The following article, Virtual Meetings Leave Participants Bored And Sleepy, Study Finds, was first published on Flag And Cross.
<img src="https://storage.googleapis.com/prod-zenger-storage/image/148bc51f-8e7f-44aa-ae25-fe1a81f4988a.jpg" alt="If you find yourself nodding off during yet another Zoom meeting it is because the format leaves you bored, a new study reveals. PHOTO BY ARTEM PODREZ/PEXELS “>
If you find yourself nodding off during yet another Zoom meeting it is because the format leaves you bored, a new study reveals.
It was previously thought that sleepiness in virtual meetings was down to fatigue caused by stress and mental overload.
But the latest research from Aalto University in Finland shows the opposite.
The team concluded that face-to-face meetings have vastly more stimuli to keep us engaged and we switch off far quicker in virtual ones.
Assistant Professor Niina Nurmi, who led the study published in the Journal of Occupational Health Psychology, said: “I expected to find that people get stressed in remote meetings.
“But the result was the opposite – especially those who were not engaged in their work quickly became drowsy during remote meetings.
“It’s easier to maintain focus in face-to-face meetings than virtual ones, as the latter have limited cognitive cues and sensory input.”
Researchers measured heart rate variability during both types of meetings, examining how fatigue was experienced among 44 knowledge workers across nearly 400 meetings.
They then collaborated with researchers at the Finnish Institute of Occupational Health, where stress and recovery are studied using heart rate monitors.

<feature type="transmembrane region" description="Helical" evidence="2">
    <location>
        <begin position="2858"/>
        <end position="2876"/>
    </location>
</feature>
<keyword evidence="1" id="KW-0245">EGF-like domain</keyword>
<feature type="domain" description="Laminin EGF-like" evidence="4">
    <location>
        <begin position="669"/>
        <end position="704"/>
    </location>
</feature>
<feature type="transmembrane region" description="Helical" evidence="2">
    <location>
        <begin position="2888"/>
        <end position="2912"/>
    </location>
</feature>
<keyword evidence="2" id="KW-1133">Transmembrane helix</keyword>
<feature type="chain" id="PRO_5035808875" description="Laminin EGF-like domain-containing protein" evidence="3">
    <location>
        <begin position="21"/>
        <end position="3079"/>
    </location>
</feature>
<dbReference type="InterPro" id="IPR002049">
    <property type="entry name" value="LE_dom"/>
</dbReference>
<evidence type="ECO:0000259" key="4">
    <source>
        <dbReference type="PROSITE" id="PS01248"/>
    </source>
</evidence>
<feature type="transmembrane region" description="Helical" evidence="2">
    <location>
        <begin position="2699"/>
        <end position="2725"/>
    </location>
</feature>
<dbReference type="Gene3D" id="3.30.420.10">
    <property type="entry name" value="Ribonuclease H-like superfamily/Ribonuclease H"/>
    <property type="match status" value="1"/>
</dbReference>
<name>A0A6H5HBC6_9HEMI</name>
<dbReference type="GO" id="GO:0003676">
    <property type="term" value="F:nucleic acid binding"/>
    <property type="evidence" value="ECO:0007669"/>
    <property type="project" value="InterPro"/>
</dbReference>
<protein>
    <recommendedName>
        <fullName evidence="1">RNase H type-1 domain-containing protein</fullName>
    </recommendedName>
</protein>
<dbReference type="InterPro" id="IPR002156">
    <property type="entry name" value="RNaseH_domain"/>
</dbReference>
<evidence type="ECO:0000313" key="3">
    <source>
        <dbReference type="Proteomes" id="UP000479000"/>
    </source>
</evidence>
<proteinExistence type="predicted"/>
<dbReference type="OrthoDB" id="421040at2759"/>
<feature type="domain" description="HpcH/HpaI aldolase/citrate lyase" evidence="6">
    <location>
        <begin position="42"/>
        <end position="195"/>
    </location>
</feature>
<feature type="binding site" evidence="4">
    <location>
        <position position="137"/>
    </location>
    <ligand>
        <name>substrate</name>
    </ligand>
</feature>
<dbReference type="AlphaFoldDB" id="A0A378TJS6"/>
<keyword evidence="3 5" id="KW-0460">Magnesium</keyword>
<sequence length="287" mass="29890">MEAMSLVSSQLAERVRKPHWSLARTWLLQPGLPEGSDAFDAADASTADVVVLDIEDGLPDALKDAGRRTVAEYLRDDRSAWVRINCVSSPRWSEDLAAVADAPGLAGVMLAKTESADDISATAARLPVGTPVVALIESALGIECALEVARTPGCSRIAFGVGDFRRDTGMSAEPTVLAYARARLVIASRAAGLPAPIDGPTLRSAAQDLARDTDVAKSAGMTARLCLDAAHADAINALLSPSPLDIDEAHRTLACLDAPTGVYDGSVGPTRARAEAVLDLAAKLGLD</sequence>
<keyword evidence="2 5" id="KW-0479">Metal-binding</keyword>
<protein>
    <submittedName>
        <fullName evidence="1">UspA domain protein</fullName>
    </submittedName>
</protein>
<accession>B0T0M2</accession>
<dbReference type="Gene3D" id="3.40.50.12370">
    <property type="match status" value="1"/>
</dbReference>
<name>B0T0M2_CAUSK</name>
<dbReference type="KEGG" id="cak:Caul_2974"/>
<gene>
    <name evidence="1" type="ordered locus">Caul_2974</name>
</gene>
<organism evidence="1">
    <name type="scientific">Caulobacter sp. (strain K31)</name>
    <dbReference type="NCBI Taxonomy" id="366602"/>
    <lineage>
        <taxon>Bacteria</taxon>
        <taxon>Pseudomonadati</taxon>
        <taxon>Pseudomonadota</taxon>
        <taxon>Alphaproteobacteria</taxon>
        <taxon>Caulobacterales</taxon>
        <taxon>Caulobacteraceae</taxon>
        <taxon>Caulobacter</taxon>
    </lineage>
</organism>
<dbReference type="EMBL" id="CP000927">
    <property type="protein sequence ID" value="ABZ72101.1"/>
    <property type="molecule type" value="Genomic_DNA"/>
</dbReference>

It was discovered that sleepiness during virtual meetings may be a result of mental underload and boredom.
This is despite earlier studies that previously suggested fatigue from virtual meetings stems from mental overload or stress.
Nurmi added: “We combined physiological methods with ethnographic research.
“We shadowed each subject for two workdays, recording all events with time stamps, to find out the sources of human physiological responses.”
The study also included a questionnaire to identify people’s general attitudes and work engagement.
It was found that the format of a meeting had little impact on people who were highly engaged with their work and were able to stay active during virtual meetings.
On the other hand, workers with lower engagement found virtual meetings very tiring.
Nurmi added: “Especially when cameras are off, the participant is left under-stimulated and may start to compensate by multitasking.”
Although an appropriate level of stimulation is generally beneficial for the brain, multitasking during virtual meetings is problematic.
Only highly automated tasks, such as walking, can be properly carried out during a virtual meeting.
Nurmi said: “Walking and other automated activities can boost your energy levels and help you to concentrate on the meeting.
“But if you’re trying to focus on two things that require cognitive attention
simultaneously, you can’t hear if something important is happening in the meeting.
“Alternatively, you have to constantly switch between tasks. It’s really taxing for the brain.”
Produced in association with SWNS Talker
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